When the Georgia Dome first opened 25 years ago, it was the largest covered stadium in the world. Since then the iconic venue hosted more than 37 million guests and more than 1,400 events, including the 1996 Olympics.
Now it's a pile of concrete and steel.
It's replacement, the new home for the Atlanta Falcons, sits just 83 feet away, posing a challenge for the demolition team as to how to go out with the old without damaging the new.
Twelve seconds: That's all it took Monday morning to drop the 29-story Georgia Dome and reshape Atlanta's skyline. But this explosive moment took nearly two years of planning and prepping.
In its final days, the stadium looked like an apocalyptic ruin, and nothing like the familiar home turf of the Falcons for season ticket holders like Matt Dale. "The last time any fan got to step foot in here it was a little different scene," he told correspondent Mark Strassmann. "For three years, I think I was section 119, which was somewhere over here, which looks like it's just a pile of concrete now."
Dale felt conflicted; his job has been to oversee the implosion of a venue that has staged a quarter-century of milestones and memories, including two Super Bowls and three Final Fours; and in 1996, this is where Team USA women's gymnastics won their first Olympic gold.
"Any major event that came to Atlanta , if it came to the Dome, you knew it was a meaningful event," Dale said.
"And deciding to get rid of a building like this is a complicated and frequently emotional decision," said Strassmann.
"Absolutely. It was studied for a long time and debated, but I think [they] ultimately realized that, you know, in order to keep major events coming, that a new stadium was necessary," Dale said.
The Dome's lower bowl was first to go.
The tricky part for demolition man Rick Cuppetilli was up above: "I looked at that and I go, 'I've never seen that before.' Been doing this a long time and I've never seen that before."
The dilemma: how to bring down the half-mile-long concrete ring beam that wraps around the roofline, a one-of-a-kind design.
And what was the solution? "One implosion to do the entire structure," Cuppetilli said.
Throughout the Dome, workers drilled 3,000 holes, and in those holes placed 4,800 pounds of explosives, all timed to cripple the ring beam and columns in just the right order.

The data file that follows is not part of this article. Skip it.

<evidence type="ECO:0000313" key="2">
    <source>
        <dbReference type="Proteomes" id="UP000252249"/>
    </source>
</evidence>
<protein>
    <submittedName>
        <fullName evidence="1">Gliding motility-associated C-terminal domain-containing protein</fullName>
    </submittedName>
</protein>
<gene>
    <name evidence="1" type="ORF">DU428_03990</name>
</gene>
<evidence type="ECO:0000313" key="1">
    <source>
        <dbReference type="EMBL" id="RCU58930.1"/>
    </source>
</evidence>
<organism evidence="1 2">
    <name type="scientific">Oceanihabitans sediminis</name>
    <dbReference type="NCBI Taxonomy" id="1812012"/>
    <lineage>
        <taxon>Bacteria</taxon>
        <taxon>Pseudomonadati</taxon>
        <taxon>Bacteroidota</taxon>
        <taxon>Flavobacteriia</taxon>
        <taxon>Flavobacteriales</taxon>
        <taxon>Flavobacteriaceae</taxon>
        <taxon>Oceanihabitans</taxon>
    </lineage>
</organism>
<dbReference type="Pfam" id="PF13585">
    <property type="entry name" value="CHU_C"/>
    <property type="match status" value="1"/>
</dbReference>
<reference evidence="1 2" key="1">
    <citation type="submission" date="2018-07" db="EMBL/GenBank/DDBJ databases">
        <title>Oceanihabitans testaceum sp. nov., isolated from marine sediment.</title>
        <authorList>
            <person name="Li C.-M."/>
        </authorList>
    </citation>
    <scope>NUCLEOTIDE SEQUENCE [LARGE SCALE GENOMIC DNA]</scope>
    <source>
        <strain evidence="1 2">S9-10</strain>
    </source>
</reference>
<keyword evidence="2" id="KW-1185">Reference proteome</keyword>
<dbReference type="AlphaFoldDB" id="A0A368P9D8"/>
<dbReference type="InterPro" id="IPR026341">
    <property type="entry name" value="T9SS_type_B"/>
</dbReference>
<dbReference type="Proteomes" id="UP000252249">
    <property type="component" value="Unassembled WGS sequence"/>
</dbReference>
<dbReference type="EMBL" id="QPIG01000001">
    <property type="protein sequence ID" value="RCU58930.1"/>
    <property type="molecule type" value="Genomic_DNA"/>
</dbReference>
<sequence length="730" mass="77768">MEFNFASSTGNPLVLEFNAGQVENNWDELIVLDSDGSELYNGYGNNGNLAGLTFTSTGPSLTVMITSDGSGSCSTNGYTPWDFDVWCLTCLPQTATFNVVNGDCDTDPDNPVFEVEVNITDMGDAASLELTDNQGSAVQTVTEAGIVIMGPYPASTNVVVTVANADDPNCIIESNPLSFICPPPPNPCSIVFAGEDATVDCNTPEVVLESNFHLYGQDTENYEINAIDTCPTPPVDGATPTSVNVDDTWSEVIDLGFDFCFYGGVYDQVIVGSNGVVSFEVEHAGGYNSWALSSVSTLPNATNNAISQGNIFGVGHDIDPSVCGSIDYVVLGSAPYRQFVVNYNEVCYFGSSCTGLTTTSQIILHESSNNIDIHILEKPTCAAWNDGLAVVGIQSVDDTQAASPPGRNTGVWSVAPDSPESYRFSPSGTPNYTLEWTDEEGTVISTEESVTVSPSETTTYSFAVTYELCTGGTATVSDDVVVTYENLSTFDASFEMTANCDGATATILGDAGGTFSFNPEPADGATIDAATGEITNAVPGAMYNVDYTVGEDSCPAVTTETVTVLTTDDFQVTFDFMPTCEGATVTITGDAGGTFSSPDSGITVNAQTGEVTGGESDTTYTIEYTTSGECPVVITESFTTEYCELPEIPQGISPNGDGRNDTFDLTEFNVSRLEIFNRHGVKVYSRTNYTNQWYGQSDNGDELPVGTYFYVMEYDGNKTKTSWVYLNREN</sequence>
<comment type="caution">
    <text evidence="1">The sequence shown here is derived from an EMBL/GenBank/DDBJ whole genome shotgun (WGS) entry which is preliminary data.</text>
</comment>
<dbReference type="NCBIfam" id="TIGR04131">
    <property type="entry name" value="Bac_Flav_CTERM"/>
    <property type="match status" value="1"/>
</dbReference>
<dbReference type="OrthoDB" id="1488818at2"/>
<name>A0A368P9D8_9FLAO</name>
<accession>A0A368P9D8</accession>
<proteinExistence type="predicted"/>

For more than 40 years Steve Pettigrew has been making buildings go boom. He showed Strassmann some of the placed charges. "The sides will go off first," he said. "Thirty-three milliseconds later, the center goes off."
But this job ranks as one of his most challenging. "On a scale of 1 to 10, it's up beyond a 9, that's for sure," Pettigrew said.
Here's why: The Georgia Dome sat sandwiched between Atlanta's major convention center and the city's new crown jewel, the $1.5-billion Mercedes-Benz Stadium… just 83 feet away.
To protect it, workers raised a 50-foot tall curtain.
Rick Cuppetilli said the goal was "to keep everything inside the Georgia Dome. But just in case, once some walls collapse a piece of concrete, small, wants to flip out of there, this will stop it."
And there's a narrow zone in which to make this happen. "The Falcons have a game just six days after we drop this, so we've got to be careful," said Matt Dale.
"You've double-checked the numbers? Triple-checked everything?" asked Strassmann.
"Quadruple-checked the numbers, and we feel good, yeah."
For all the planning, the venue's final performance should have been no surprise – falling in a plume of smoke in a quarter-minute.
But all did not seemingly go according to plan. Parts of one section remained standing on the southeast corner of the stadium, while another section opposite it, on the northeast corner, did not implode with all the others.
Crews will have to figure out what to do with those two challenges.
So apparently the Georgia Dome still has one more final encore.